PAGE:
The upshot was that a valve job was needed to make things right again. The exhaust valve in the weak cylinder and its seat had a "groove" in them which looked like it might have been caused by slamming down on that spark plug electrode which had fallen off.
There was no way of "proving" the valve problem was the direct result of that failed spark plug, and because I trust and want to keep the great relationship I have with my mechanic, I just paid the bill without trying to create a ruckus over it.
I'm still fondly remembering the olde days when I could fix anything on our cars with my own tools and knowledge. Nowadays it seems like I'm doing repairs with my checkbook more often than my tools. <G>
Jeff
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(W1BSV + Brass Rat '57 EE)
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jeff_wisnia wrote:

Stuff _can_ happen but it surely isn't common.
If the electrode was gone when the plug came out, it likely was laying on top of the cylinder. They should've gotten it out then rather than just sticking another plug in and going on...
--
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On Tue, 08 Dec 2009 10:28:30 -0600, dpb wrote:

I've seen them break due to overheating, but I don't think I've ever seen one that's "just broken" either.
If it's outright smashed and there are no issues with the cooling system then *something* had to have hit it...
cheers
Jules
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On Tue, 08 Dec 2009 12:17:11 -0600, Jules

electrode allows it to fall off. I've seen compression seals let go, allowing the insulator to move in the shell, and the insulator shatter (after making a LOT of noise for quite some time)
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-snip-

Only you can determine if it is worth it to spend that much money on that car. My mechanic has recommended that I junk my daughters 99 Grand Am a couple times. Since we know the entire history of the car, it runs fine despite the 200,000 miles on it, the body and interior are in great shape, and she likes the car, we've spent the money-- and I'm glad we have.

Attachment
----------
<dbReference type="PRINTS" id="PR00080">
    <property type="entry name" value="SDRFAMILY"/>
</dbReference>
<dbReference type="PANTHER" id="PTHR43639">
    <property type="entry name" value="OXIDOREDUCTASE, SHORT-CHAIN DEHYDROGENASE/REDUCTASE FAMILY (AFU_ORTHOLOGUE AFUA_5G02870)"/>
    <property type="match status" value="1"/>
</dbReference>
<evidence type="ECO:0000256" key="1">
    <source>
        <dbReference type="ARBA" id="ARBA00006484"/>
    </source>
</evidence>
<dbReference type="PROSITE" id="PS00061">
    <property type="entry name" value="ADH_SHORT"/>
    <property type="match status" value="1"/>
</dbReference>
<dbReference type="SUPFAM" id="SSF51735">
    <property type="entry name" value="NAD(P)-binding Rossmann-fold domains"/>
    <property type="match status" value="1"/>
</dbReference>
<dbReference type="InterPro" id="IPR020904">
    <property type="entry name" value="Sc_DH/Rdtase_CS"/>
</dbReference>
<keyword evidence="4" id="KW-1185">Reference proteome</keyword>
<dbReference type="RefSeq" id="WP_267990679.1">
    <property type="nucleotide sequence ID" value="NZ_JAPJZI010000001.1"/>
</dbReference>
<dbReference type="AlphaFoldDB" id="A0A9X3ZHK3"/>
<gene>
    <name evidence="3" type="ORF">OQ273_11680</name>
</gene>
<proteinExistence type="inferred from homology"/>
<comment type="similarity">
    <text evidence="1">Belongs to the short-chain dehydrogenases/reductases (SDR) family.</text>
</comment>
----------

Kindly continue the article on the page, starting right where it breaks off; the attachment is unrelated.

If it was *my* mechanic telling me that about *my* car, I'd be tempted to go ahead and have it overhauled. I couldn't replace it for $3 grand. [and know exactly what is new and old on it]
Jim
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wrote:

Think in terms of what it would cost per month for a new vehicle. Be sure to factor in the higher insurance and taxes. Just about any new car will cost at least $300 a month. If you fix this car for $2000 and get only one more year out of it, you are still ahead of the game.
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JoeSpareBedroom wrote:

A incorrect spark plug that is too long will manifest itself upon the very first revolution of the engine.
Since you have a confirmed damaged plug, my guess is that you dropped a valve. If that is the case, the valve is what damaged the plug, not the other way around.
--
Tony Sivori
Due to spam, I'm filtering all Google Groups posters.
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For the broken plug. Take the broken plug out, and then start the engine for a couple seconds. It will be unbelievably noisy. But, the missing plug will allow a hole for the pieces of metal, etc, to come flying out. Don't be any where near the hole, even with safety goggles.
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wrote:

Where was the plug broken, what part of it, did it melt, what is the plugs color, did you try a new one just to see what happens or try a compression test. So post a photo of it, you can tell alot about a cars overall running condition and age by looking at a plug. A 15 $ compression tester and a new plug will tell you alot.
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On Tue, 8 Dec 2009 09:28:30 -0800 (PST), ransley

Nice little chart here:
http://www.verrill.com/moto/sellingguide/sparkplugs/plugcolorchart.htm
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Ms. April is pretty hot.
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wrote:

And Ms. June